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Svekke's Tours - 2017 TdF Contest

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sven.gaens
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Joined: 18/09/2016, 22:41

Svekke's Tours - 2017 TdF Contest

Post by sven.gaens »

Hi everyone! I'll show my realisations of Grand Tours in this topic.

To start with: the Tour de France for the contest!

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What if Bordeaux-Paris wasn't a classic but a Tour?

Bordeaux-Paris. The longest classic in cycling history. In 1891, the first winner of the race bridged the distance in 26h. In 2017, it will take over three weeks to reach Paris. Bordeaux is also the most visited town in the history of the Tour de France. It is even more bizarre the south-French city on the borders of the Garonne has never hosted the Grand Départ!

This Tour variant tries to draw a realistic route with high quality finishes, offering the necessary space for all logistic services, starting from Bordeaux. Moreover, I have tried to draw finals that are feasible and clear of obstacles within the last two kilometers and small and achievable displacements between stages, as they would be created that way in real life too.

Every bit of the 3449 km is located in France itself. No trips no neighboring countries, no flirting with the borderline. This route tends to give the centre of France the attention it deserves, by creating the first two weeks through the heart of the country, followed by a hard, but honest final week.

Specs:
- 3449 km
- 8 flat stages
- 5 hilly stages
- 6 mountain stages
- 1 individual time-trial
- 1 team time-trial

Link to the editor:
maps/tours/view/5960

A more detailed presentation will follow soon.
Last edited by sven.gaens on 27/07/2017, 17:52, edited 1 time in total.
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sven.gaens
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Posts: 5
Joined: 18/09/2016, 22:41

Re: Svekke's Tours - 2017 TdF Contest

Post by sven.gaens »

Stage 1 | Bordeaux - Bordeaux | 226 km

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For the first time, the Grand Départ is located in Bordeaux! Bordeaux is also the second capital for sprinters, so we start with an almost flat stage and the perfect opportunity for a sprinter to obtain the yellow jersey, exploring the peninsula on the west side of the city. The small hill in Hourtin is in fact not worth the 4th category classification, but it makes it possible to hand out the polkadot jersey right away. Start and finish are located in front of the 'Monument aux Girondins', creating a final straight line of 2,2 km.

Stage 2 | Bordeaux - Libourne (TTT) | 35,9 km

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Today, we leave Bordeaux with a team time trial of 36 km. The roads to Libourne mostly flat and wide, with only few corners on the course. The first rider of the winning team will most likely take over the yellow jersey.

Stage 3 | Bergerac - Lac de Vassivière | 194,5 km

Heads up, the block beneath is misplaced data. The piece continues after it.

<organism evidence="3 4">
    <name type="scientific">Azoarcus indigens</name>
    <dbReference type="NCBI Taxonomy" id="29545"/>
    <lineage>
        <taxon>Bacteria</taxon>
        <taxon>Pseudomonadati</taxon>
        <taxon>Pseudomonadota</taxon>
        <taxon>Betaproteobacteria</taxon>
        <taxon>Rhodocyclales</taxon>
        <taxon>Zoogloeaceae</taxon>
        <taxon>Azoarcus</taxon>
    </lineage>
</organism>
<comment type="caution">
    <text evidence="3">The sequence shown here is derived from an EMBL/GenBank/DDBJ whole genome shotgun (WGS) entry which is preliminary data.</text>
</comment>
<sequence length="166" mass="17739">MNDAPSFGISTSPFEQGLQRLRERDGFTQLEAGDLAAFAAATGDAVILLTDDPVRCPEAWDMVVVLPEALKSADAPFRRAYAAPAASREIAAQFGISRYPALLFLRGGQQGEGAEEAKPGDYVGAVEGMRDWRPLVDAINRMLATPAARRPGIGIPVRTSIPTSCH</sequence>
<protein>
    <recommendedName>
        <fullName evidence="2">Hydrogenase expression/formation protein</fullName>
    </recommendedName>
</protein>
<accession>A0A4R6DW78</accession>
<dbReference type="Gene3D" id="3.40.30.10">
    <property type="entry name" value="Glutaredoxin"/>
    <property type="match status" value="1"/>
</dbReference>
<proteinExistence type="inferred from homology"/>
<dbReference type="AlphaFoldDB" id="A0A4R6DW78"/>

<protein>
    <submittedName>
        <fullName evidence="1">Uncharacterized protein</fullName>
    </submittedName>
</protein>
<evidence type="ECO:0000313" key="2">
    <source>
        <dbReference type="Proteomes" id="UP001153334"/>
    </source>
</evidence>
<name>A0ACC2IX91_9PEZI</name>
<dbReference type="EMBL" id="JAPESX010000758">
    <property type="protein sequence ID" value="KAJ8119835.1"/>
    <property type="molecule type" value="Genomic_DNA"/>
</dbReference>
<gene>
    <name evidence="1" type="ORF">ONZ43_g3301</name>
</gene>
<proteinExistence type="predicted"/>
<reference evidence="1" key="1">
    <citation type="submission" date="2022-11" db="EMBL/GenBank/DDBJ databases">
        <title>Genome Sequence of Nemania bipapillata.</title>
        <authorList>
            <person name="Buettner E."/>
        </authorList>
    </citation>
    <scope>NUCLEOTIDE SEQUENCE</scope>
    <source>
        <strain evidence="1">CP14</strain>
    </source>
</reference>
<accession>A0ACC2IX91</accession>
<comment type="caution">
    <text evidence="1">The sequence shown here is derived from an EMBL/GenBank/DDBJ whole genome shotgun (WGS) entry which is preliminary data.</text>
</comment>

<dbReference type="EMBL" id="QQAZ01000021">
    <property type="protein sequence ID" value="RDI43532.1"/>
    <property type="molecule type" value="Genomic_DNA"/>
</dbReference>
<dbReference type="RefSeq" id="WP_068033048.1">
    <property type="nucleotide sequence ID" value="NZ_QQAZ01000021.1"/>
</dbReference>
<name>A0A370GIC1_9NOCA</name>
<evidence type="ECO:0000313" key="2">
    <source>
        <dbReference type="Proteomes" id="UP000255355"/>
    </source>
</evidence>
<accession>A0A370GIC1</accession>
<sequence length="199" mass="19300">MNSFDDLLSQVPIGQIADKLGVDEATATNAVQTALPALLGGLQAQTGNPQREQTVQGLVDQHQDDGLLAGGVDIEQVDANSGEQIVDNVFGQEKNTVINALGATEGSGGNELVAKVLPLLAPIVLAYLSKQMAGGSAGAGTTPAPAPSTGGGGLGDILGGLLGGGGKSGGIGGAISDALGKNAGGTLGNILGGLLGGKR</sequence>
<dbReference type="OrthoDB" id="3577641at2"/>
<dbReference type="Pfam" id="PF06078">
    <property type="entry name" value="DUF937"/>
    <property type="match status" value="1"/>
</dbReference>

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We move to the Central Massif as the roads get hilly. The finish at the Lac du Vassivière is known from Paris-Nice 2012, where Valverde won the sprint of a decimated peloton. Punchers will like this day and GC riders don't want unnecessary time loss. At the end, we will have a new mountain jersey leader, who will hold on to the jersey for some days.
Last edited by sven.gaens on 27/07/2017, 17:53, edited 1 time in total.
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sven.gaens
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Joined: 18/09/2016, 22:41

Re: Svekke's Tours - 2017 TdF Contest

Post by sven.gaens »

Stage 4 | Guéret - Chinon | 211,5 km

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Starting from Guéret, the riders leave the Limousin and travel to the borders of the river Vienne where there will be an up-hill sprint after 210 flat kilometers. The climb in Chinon is 1,2 km long on 4,4% average. The strong sprinters can survive this obstacle and will battle the punchers on the somewhat more flat last 300m.

Stage 5 | Saumur - Le Mans | 158 km

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After two more difficult stages, it's up again for the fastest race cars in the bunch, and that should be interpreted literally. After a completely flat course from Saumur through the centre of Le Mans, the peloton reaches the race track Circuit Bugatti, where 2,5 tours will be raced until the waving of the black-white flag.

Stage 6 | Le Mans - Rambouillet | 208,5 km

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Rambouillet has been an arrival city in the Tour once in 1966, where Edouard Sels won the bunch sprint. 52 years later, the town close to Paris will be once again a sprinters paradise. The finish is yet more technical than it was yesterday. With four 90 degree turns in the last two kilometers and a small descent on 500 meters of the line, positioning will be very important if you want to take the flowers today.

Stage 7 | Étampes - Sens | 193 km

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Sens will be another first time arrival town and it is hosting a very interesting stage. The final 55 kilometers include five 4th category climbs, with the first three climbs being rather smooth. With the top of the third climb on 20 km from the finish, the peloton takes a tour around Sens into the small village Paron, where the last two extremely steep and short climbs will be taken. It is without doubt that gaps will appear, so punchers and climbers will fight for the day victory and useful seconds in the general classification.

Stage 8 | Toucy - Saint-Amand-Montrond | 171 km

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Since we're heading back to the Central Massif, the sprinters will get one last chance before the climbers seize power. Possible danger is in the last 25 km, as these are identical to the 2013 windy stage where multiple GC contenders suffered and Mark Cavendish won the sprint of a small group.

Stage 9 | Saint-Amand-Montrond - Puy de Dôme | 179,5 km

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The Legend returns! After 29 years of absence, le Puy de Dôme is back in the Tour de France! No spectators and team cars will be allowed in the last five kilometers and only the most necessary logistics will be on the top of the mountain, but that's a small sacrifice for the return of one of France's most legendary climbs. While the stage as a whole isn't flat at all, it won't be until the final steep kilometers some serious differences will be created, as today is a real first test for the GC.

Rest Day - Clermont-Ferrand
Last edited by sven.gaens on 26/07/2017, 13:11, edited 1 time in total.
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sven.gaens
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Re: Svekke's Tours - 2017 TdF Contest

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Stage 10 | Clermont-Ferrand - Annonay | 216,5 km